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We have always known that there are misconceptions about the skilled trades floating around out there. That's why we've been working so hard to bust those myths that are so common. Today, the Independent Contractors and Businesses Associations (ICBA) released a study showing that 59% of young people aren't aware of how to get into the trades because of common misconceptions.
What they found
The study showed that when young people in British Columbia were shown a list of different trades job opportunities with approxiamtes wages and salaries, the top 12 traditional trades careers were ranked at the bottom of the list. Those with the greatest interest were office opportunities.
The poll also showed that:
- less than half of the respondents (48 per cent) see a job in the trades as a long term career with opportunity for advancement because they are always in demand, they can learn new skills and it pays well
- 52 per cent see a job in the trades as either career limiting or didn't know because it is physically demanding work, there is no room for promotion and once you are in you are stuck with your trade
- the first things that came to mind when they heard a "job in the trades" were: manual labour, good pay, training or certification required and hard work.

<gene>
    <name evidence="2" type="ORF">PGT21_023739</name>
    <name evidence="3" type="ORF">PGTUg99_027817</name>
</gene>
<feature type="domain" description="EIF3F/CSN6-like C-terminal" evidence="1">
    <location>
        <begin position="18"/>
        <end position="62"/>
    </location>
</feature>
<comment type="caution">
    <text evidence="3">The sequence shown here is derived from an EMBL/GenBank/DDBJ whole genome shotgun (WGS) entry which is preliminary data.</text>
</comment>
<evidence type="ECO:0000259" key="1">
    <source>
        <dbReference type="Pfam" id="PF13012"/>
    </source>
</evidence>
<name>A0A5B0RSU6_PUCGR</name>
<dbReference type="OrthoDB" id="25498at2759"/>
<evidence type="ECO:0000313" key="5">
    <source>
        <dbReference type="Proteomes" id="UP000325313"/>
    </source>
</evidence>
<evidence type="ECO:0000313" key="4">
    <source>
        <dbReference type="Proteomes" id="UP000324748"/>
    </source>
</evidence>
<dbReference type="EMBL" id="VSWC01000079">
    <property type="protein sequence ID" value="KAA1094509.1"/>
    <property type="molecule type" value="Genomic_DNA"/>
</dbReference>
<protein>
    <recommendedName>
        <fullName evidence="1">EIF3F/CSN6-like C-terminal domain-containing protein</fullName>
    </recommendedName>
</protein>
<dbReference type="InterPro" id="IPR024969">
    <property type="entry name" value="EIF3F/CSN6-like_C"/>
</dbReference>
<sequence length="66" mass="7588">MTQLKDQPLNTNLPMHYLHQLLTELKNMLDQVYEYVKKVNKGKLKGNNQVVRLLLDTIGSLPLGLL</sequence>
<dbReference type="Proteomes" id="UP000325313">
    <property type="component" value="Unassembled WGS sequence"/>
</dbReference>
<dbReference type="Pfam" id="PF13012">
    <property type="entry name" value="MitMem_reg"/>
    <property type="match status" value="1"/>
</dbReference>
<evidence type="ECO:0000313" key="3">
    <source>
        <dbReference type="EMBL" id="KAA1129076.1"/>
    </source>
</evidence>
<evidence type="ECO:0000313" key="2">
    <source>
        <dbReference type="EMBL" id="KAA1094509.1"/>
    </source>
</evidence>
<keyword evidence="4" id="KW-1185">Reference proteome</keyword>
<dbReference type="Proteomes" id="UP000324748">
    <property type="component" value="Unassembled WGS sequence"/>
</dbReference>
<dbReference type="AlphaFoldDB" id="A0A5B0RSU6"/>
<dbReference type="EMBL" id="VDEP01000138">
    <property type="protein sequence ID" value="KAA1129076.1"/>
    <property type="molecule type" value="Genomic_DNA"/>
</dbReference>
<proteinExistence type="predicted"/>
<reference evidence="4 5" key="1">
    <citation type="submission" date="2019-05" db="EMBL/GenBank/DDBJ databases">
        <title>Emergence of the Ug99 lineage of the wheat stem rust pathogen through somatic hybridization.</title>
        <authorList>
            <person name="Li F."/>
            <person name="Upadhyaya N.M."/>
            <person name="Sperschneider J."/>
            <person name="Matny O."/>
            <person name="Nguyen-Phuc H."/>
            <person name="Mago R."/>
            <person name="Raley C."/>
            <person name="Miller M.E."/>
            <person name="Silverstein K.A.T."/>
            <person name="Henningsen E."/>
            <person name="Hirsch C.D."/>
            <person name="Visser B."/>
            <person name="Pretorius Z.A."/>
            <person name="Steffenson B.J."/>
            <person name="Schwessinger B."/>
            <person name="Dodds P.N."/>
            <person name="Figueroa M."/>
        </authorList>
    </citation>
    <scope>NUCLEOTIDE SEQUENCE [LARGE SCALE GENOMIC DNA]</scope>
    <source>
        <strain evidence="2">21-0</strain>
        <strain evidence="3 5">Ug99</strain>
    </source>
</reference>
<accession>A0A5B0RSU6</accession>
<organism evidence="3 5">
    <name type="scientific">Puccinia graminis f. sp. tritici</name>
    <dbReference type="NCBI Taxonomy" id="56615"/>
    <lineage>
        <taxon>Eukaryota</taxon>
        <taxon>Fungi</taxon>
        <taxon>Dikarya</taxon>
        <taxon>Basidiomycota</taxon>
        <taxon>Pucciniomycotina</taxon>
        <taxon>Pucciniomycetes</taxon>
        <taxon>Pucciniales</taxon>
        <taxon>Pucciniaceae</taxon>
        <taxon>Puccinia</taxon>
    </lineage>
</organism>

- The top factors to seek a trades job: discovering they loved the work, more money, job security, career advancement
Young people are interested in the office opportunities but have no idea that to get there, they have to look into trades training. Obviously skilled trades careers need to be better promoted to high school students so they can make an informed decision when it comes to career choices and getting the right education.
We know we've said this before, but it's because it is so important. With an estimated 1 million job openings predicted over the course of the next few years, young people need to know how to enter the industry. Once they know about what's out there, finding the right avenues for skilled trades education is easy.
To find out more about the ICBA study, click here.